Rigid foam boards used to insulate buildings can prevent energy loss, making homes more efficient at keeping warm or cool. The advantages in energy efficiency, however, are undercut by environmental concerns over polystyrene products. Blowing agents used in foam production, such as hydrocarbons and hydrofluoroolefins, end up in the atmosphere and contribute to global warming.
Scientists at Oak Ridge National Laboratory developed a competitive, eco-friendly alternative made without harmful blowing agents. The nontoxic thermoplastic foam is made using hollow glass spheres and expandable polymer microspheres.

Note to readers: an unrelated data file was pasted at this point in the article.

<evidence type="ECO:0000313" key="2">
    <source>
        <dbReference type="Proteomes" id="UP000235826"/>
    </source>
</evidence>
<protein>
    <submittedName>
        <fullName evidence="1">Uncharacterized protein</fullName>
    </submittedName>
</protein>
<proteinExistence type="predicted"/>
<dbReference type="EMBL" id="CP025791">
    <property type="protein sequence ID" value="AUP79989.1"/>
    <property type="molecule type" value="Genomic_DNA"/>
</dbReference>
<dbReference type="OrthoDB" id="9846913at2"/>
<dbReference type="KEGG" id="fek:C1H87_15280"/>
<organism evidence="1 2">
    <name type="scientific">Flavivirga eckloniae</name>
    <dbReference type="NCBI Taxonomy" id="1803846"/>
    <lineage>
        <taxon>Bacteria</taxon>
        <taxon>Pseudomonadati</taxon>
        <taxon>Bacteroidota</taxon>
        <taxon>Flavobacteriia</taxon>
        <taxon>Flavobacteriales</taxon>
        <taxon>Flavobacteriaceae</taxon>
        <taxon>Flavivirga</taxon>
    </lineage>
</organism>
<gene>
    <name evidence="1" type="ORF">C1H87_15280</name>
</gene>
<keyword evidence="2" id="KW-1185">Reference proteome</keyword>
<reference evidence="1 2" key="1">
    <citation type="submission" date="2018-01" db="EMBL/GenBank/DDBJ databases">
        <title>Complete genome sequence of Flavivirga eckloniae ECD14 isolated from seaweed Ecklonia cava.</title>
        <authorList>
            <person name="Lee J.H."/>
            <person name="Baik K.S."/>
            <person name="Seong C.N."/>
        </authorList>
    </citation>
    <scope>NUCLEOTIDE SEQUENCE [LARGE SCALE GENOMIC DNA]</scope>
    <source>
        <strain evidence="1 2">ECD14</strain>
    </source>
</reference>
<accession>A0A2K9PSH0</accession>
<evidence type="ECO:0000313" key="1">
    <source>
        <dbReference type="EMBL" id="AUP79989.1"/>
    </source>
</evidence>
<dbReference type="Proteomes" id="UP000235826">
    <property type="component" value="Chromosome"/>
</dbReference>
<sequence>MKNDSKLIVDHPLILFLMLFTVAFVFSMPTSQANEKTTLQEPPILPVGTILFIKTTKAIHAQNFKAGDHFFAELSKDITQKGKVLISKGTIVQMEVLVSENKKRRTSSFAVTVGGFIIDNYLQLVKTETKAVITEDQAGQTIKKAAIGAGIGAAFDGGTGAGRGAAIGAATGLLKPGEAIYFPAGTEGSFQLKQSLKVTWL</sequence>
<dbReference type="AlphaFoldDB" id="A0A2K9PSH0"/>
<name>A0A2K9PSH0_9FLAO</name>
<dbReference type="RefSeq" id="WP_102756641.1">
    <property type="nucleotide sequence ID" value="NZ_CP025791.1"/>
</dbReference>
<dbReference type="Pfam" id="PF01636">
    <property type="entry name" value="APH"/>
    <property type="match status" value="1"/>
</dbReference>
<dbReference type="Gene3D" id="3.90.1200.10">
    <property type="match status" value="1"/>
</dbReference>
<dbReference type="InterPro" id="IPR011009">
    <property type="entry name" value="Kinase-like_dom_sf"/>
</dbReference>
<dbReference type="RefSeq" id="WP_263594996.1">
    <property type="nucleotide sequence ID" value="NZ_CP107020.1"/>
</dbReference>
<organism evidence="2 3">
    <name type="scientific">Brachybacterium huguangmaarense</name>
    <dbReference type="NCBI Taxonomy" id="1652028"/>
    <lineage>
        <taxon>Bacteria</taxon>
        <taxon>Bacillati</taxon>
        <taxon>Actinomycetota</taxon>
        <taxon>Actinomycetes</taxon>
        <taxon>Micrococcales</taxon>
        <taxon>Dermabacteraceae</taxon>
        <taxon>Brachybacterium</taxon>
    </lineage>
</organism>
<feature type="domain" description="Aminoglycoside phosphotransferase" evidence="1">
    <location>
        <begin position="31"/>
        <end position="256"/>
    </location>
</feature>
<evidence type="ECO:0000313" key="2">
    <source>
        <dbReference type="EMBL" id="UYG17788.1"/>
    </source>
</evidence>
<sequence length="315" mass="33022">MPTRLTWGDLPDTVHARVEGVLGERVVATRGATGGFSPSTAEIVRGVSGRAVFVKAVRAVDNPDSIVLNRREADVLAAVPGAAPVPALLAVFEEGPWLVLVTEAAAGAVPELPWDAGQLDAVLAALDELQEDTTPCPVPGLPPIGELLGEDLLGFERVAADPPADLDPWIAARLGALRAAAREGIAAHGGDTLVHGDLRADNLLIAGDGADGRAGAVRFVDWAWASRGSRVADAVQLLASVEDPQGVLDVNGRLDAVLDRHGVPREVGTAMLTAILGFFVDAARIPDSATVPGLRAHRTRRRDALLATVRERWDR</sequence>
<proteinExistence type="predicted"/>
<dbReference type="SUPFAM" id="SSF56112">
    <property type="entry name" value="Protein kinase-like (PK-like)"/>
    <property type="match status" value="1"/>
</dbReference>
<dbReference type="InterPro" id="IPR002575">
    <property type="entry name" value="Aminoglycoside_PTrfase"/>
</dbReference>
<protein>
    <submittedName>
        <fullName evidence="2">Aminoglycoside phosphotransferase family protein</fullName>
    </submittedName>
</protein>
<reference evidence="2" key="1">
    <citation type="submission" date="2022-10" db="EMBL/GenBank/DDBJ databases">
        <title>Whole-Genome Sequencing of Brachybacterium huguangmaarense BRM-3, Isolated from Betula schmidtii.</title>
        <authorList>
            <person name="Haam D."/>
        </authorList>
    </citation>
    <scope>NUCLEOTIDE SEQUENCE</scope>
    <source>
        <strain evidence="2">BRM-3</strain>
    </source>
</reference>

"The combination of these two sources allows us to tailor formulations to maintain the material's thermal performance across a limited range of densities" said ORNL's Meghan Lamm. "We are also working with thermoset materials, which offer high-temperature stability, for improved flame resistance."
"The technology is readily adoptable by industry and opens avenues to develop safer composite foams for a variety of insulation systems," said ORNL's Tolga Aytug.
UT-Battelle manages ORNL for the Department of Energy's Office of Science, the single largest supporter of basic research in the physical sciences in the United States. The Office of Science is working to address some of the most pressing challenges of our time.